The fluid movement of a favorite shotgun to a winged or furry target; the versatility to hunt ducks and geese in the morning and quail in the afternoon, or even drop a buck with a slug; this is what makes a shotgun a beloved addition to our outdoor life.
I’m sure I am in trouble with someone because their pet shotgun is not on the list, but my choices are those that broke new ground or that have stood the test of time. Their elegant design and quality craftsmanship set the standard by which we judge modern smoothbores and helped us round out our field. Check out my list of the 10 best shotguns ever made in America.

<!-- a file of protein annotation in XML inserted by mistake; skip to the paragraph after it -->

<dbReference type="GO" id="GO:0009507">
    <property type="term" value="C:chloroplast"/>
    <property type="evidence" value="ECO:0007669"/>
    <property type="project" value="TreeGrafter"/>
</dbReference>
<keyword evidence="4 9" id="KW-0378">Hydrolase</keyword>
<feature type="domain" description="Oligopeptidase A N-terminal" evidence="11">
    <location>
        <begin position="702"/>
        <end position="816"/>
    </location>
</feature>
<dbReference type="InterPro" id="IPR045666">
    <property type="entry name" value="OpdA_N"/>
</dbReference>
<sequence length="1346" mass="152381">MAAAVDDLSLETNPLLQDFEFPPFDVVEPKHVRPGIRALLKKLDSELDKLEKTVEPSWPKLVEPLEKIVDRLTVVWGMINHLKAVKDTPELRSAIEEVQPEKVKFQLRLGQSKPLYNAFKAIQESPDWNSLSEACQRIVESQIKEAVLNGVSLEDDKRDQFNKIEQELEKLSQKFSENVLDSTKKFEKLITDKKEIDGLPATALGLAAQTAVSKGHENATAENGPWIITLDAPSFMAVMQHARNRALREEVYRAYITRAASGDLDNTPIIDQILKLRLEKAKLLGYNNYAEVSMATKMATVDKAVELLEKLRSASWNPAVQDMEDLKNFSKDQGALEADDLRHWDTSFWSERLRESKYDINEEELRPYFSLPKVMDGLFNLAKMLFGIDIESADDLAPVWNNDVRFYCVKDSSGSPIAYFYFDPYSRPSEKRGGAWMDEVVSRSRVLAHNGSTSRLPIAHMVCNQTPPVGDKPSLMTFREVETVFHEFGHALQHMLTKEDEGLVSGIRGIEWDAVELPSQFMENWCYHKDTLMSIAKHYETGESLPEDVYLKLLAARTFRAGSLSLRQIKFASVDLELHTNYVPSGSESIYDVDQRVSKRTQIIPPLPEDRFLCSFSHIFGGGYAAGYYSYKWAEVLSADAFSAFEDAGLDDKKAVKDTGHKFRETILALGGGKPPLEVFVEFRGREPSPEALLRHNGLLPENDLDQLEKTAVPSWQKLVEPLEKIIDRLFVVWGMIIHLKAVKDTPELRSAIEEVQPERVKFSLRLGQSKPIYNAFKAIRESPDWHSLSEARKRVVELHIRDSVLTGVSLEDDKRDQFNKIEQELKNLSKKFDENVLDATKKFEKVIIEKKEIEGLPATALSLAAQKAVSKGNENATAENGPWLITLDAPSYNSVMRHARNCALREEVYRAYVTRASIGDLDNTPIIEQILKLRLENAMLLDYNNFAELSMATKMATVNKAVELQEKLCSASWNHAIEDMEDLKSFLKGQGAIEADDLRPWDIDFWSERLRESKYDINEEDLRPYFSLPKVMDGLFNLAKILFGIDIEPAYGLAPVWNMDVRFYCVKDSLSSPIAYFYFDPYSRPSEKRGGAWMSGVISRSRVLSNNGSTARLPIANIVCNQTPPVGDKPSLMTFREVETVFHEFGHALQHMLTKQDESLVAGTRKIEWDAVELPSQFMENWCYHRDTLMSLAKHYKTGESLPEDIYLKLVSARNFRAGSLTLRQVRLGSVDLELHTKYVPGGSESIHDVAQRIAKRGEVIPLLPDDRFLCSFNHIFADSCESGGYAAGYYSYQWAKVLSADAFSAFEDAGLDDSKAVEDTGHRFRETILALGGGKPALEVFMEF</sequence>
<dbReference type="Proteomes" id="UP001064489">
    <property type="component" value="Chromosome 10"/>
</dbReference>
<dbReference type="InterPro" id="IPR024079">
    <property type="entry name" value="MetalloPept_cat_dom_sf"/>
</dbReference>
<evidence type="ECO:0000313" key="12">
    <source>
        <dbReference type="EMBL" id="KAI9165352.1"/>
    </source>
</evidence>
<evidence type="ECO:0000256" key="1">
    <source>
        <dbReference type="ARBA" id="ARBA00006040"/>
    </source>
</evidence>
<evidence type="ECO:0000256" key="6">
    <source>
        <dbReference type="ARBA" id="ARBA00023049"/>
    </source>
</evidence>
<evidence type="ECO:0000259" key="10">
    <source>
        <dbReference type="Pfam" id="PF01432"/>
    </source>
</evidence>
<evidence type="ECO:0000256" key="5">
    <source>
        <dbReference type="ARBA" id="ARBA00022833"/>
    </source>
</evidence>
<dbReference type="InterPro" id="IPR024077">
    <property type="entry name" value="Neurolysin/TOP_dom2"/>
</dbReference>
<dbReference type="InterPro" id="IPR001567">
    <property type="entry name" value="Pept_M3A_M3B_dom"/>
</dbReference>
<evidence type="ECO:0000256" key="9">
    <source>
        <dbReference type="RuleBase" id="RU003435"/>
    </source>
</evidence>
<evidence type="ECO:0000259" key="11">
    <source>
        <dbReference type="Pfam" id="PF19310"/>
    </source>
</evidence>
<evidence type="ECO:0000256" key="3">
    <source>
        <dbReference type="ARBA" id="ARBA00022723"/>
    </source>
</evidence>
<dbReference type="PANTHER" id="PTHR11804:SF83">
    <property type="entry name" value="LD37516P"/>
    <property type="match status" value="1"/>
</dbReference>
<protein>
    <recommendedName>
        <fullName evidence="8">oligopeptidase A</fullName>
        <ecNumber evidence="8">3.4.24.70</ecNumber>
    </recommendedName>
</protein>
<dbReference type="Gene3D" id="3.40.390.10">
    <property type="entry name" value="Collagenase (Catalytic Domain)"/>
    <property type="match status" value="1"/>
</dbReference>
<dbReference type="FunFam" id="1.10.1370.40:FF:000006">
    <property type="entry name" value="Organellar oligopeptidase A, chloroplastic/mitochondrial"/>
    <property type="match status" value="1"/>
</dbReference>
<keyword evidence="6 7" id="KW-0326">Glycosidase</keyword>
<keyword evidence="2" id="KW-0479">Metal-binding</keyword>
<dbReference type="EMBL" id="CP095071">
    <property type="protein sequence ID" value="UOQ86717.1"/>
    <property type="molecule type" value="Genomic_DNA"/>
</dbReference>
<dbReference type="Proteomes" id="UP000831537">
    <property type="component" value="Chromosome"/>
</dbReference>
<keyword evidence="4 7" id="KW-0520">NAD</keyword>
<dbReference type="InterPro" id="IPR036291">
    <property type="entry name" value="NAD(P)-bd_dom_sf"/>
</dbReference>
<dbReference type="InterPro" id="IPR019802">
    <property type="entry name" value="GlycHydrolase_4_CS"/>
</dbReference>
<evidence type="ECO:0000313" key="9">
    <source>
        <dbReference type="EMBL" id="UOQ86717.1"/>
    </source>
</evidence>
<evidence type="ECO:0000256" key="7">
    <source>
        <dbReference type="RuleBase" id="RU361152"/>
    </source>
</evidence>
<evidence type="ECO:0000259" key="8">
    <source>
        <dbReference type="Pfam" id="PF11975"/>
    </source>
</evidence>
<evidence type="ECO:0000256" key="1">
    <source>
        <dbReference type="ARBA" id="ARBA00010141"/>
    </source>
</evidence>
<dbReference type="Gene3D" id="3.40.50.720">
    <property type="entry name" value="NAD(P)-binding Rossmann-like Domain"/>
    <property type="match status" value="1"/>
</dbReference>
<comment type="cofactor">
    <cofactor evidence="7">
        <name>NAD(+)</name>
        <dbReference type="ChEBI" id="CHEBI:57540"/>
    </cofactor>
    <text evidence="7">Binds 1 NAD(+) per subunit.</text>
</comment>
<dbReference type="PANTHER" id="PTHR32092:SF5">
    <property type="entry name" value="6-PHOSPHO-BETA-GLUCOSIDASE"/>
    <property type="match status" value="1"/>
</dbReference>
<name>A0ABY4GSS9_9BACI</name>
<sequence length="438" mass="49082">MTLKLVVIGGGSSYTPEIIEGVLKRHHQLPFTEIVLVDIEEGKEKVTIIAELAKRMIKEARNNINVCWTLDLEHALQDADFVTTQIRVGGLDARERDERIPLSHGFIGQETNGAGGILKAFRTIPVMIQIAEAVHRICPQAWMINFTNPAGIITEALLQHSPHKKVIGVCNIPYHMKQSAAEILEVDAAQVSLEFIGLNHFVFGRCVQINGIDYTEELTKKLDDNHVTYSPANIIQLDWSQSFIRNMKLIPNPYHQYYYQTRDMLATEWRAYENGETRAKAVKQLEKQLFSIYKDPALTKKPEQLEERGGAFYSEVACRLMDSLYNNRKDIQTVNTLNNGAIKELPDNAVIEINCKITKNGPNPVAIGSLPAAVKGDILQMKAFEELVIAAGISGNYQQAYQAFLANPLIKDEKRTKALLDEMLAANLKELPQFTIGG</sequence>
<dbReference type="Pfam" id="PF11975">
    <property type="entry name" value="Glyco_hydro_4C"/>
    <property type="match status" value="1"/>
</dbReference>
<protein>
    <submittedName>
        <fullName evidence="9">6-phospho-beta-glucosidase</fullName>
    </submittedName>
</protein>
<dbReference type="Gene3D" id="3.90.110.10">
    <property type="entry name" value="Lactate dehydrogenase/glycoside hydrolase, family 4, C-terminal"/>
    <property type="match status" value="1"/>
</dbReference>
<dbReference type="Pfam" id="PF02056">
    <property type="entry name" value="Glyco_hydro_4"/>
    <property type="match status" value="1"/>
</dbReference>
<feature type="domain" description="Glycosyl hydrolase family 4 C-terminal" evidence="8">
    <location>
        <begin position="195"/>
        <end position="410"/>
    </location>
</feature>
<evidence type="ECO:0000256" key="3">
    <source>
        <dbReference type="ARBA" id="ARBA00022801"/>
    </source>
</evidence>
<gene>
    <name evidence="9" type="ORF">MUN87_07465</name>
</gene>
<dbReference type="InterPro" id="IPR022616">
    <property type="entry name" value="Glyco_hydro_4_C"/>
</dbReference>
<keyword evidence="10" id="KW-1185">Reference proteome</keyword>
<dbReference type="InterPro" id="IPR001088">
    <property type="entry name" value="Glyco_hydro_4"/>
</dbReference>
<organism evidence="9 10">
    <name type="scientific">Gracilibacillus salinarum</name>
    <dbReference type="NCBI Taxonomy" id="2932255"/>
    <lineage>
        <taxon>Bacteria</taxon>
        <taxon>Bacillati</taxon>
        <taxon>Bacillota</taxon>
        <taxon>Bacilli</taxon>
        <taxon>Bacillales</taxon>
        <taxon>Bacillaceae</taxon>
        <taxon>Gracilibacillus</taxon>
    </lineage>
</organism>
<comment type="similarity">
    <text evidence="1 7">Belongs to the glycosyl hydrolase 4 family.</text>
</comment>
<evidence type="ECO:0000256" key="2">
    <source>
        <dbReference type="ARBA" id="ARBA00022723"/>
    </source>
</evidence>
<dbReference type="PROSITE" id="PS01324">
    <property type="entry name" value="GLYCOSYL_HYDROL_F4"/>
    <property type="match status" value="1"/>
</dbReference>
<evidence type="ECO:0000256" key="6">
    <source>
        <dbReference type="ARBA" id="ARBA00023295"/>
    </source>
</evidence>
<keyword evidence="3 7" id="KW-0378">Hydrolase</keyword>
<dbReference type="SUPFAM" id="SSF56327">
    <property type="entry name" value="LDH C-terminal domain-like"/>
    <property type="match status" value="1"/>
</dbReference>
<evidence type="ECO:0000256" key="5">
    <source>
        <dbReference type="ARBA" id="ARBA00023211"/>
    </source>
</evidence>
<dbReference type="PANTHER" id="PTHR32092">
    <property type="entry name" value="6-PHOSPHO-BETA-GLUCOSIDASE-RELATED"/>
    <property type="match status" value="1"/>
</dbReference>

Parker Brothers VH Grade
Many shotguns were produced in the golden age—1880 to 1930—but few had a Parker’s quality.
Parker Brothers started business after the Civil War, and instead of making each part by hand, as gunmakers in London did, Parker’s gunsmiths meticulously hand-assembled their guns from machine-made parts. Parker Brothers made nearly 240,000 guns in many grades—the VH Grade was the lowest and most common—gauges, and configurations, from lightweight bird guns to heavyweights for waterfowling, but all were made to the same standard of excellence. ($4,500, VH Grade)